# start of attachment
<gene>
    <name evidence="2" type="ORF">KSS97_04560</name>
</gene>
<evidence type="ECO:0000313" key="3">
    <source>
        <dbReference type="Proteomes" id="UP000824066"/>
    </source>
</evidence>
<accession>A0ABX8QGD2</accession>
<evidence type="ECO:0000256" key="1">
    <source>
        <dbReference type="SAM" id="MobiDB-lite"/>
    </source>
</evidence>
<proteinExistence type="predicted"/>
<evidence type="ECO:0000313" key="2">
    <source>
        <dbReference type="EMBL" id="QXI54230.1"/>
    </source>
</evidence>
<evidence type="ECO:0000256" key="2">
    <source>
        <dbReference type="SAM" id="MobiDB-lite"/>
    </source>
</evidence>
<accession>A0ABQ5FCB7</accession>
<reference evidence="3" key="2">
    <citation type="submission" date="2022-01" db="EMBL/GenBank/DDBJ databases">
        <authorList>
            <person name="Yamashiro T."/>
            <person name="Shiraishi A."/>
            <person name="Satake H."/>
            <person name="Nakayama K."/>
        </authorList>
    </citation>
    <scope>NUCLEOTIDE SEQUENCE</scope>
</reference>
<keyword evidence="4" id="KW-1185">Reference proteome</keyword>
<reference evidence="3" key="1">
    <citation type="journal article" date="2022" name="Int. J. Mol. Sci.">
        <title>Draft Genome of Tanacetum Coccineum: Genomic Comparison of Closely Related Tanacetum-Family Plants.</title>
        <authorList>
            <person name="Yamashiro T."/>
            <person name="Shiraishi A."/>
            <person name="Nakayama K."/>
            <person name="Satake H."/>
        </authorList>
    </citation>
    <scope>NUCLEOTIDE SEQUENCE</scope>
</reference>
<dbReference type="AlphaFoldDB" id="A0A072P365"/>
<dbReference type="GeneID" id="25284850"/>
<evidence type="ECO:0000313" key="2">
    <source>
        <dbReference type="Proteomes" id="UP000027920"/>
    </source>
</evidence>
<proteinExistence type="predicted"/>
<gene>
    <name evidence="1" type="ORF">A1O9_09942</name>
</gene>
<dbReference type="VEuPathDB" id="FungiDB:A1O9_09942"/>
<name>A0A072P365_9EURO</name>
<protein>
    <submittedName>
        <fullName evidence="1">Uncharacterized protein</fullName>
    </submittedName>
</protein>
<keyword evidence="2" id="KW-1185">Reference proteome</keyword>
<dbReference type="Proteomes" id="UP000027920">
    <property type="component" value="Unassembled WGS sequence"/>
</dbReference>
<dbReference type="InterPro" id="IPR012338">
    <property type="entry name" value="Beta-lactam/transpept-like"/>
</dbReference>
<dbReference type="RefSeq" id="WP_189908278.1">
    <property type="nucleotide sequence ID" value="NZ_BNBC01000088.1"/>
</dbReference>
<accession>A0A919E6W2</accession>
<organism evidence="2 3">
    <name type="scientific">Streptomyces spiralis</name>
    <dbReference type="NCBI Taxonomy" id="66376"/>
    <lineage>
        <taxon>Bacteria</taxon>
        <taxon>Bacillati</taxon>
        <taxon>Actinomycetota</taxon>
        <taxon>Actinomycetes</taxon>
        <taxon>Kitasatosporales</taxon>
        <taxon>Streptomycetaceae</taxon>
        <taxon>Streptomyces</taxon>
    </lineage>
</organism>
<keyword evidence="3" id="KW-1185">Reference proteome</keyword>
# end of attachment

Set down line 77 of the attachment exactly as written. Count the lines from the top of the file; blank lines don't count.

    <property type="nucleotide sequence ID" value="NZ_BNBC01000088.1"/>